Since Mark Cuban was fined $600,000 for admitting the the Mavericks were tanking, the team has a .400 record and has won three of its last four games. Catching the Grizzlies and the Suns is probably out of the question, but given what’s at stake, we asked our staff: Do you think the Mavericks should (or could) be tanking harder? Would you rather the team earn a better chance at the No. 1 pick or establish a winning (or at least trying) culture for the younger players already on the roster?
Jordan (@Jbrodess): Do the Mavericks have the ability to tank harder? Yes. After the All-Star break they could have done what other bad teams have done and give very hard minutes restrictions to veteran players. Recently, guys like Maxi Kleber and Johnathan Motley have barely played, if at all. That’s a pretty easy, natural attempt at “tanking.”
The draft in many ways is still a crap shoot. But there’s no denying that by having a higher pick in the draft, you broaden the pool of top-tier talent available to you. Does it guarantee anything? No. But your odds are better at the very least.
The Mavs have been bad all season, losing games while trying valiantly to win. But it doesn’t seem like that has given worse habits to any young player on the roster. Giving more opportunity to those young players would, in effect, tank more games. And if the culture of the vets and staff that are already around doesn’t set the example these young players need, then the Mavs have more problems than we think.
An objection raised by some is that they may just continue drafting role and starter-level players and no stars, but at least they’d be building a solid, young, cheap core. And THAT’S when it’s worth going to free agency to find a star. At that point, you’d have a core that is attractive to someone who wants a move and new opportunity in their prime.
Kirk (@kirkseriousface): There’s always things they *could* do to tank harder. Maxi Kleber isn’t playing at all and neither is Motley. But past playing guys out of position or putting Dennis Smith Jr. on ice, there’s not much they can do to be worse. I made the joke that Wesley Matthews getting hurt was an anti-tanking move because a lot of line ups with he and Barnes were simply terrible and now they don’t have that option anymore. The team seems to have a higher floor than most of the other tanking teams.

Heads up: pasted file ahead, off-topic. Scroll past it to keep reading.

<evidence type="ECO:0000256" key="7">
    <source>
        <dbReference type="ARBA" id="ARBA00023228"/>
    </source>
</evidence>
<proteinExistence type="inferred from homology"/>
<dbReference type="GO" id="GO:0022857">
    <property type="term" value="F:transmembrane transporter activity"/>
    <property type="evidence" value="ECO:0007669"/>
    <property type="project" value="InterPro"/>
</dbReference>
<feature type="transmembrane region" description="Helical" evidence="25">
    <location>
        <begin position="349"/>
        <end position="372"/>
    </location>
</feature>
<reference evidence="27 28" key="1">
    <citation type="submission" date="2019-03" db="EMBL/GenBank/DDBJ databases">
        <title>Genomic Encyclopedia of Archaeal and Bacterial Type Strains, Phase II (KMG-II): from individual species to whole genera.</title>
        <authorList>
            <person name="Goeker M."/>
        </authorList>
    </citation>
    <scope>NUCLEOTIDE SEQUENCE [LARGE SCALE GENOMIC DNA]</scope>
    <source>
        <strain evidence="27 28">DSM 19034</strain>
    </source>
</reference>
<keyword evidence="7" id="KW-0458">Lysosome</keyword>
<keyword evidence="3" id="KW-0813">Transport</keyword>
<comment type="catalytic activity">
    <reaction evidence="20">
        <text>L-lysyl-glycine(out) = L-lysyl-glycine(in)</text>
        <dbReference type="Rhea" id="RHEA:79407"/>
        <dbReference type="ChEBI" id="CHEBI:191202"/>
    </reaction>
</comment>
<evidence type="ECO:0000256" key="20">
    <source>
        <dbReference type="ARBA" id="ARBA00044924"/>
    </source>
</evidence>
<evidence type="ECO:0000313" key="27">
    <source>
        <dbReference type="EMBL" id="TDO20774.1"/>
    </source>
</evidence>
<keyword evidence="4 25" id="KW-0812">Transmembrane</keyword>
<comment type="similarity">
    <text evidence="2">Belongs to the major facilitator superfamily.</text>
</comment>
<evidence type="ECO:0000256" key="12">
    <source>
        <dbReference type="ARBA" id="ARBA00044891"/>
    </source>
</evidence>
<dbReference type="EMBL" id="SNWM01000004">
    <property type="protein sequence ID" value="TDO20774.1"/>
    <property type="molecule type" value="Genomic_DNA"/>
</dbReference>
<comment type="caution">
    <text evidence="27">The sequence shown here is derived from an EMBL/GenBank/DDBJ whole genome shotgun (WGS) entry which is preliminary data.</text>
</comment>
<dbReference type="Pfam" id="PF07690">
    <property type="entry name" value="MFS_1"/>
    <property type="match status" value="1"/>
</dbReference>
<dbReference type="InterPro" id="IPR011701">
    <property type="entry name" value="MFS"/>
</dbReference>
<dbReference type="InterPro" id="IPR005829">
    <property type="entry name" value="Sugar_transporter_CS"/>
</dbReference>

In terms of the second question, I want them to have the best chance possible at assembling the best team possible. While I subscribe to the idea that there are good players to be found throughout the draft, this year’s talent pool has clear and defining tiers of talent and NBA fit that last year’s group did not (and was one reason why Dennis slipped to ninth). The Mavericks will regret for years not getting a chance a top-flight talent like DeAndre Ayton or Luka Doncic. This notion that it creates a bad locker room culture is a cop out because teams turnover more than half the roster year in and out. Unless Dallas is not confident in the coaching and front office leadership, this is an excuse for why they seem unwilling to invest in the tank.
Finally, there is just one young player on the roster who matters past this season: Dennis Smith Jr. Others like Harrison Barnes and Dwight Powell are not young. So unless the Mavericks are worried entirely about their point guard, locker room culture is a thing that matters far less than getting more young and talented players.
Sam (@SamGuertler): I absolutely think the Mavericks could be tanking “harder.” Like Jordan said above, minute restrictions could be placed on some of the veterans. Does J.J. Barea absolutely need to play 24 minutes a night, as he has since February 20? The team could also strategically sit players. Take the Memphis Grizzlies and Marc Gasol for example. He’s sat out three games since the All-Star break, two of those games were against the Orlando Magic and the Mavs. The Grizzlies obviously lost both.
As far as the best lottery odds versus setting a culture idea, I’m all about the best lottery odds. We’ve mentioned it before, but if the presence of Dirk Nowitzki and Rick Carlisle aren’t enough to keep your team culture from sinking, then there are big issues. Also, what does notching the 22nd win of the 2017-18 do for the franchise in the long run compared to potentially having a top-three selection in the draft? Obviously, you can’t guarantee anything, but that doesn’t mean you disregard the idea of giving yourself the best chance to succeed. The Mavericks are multiple pieces away from contending again, and by the time those pieces are acquired, the majority of these players will either be gone or relegated to spot duty.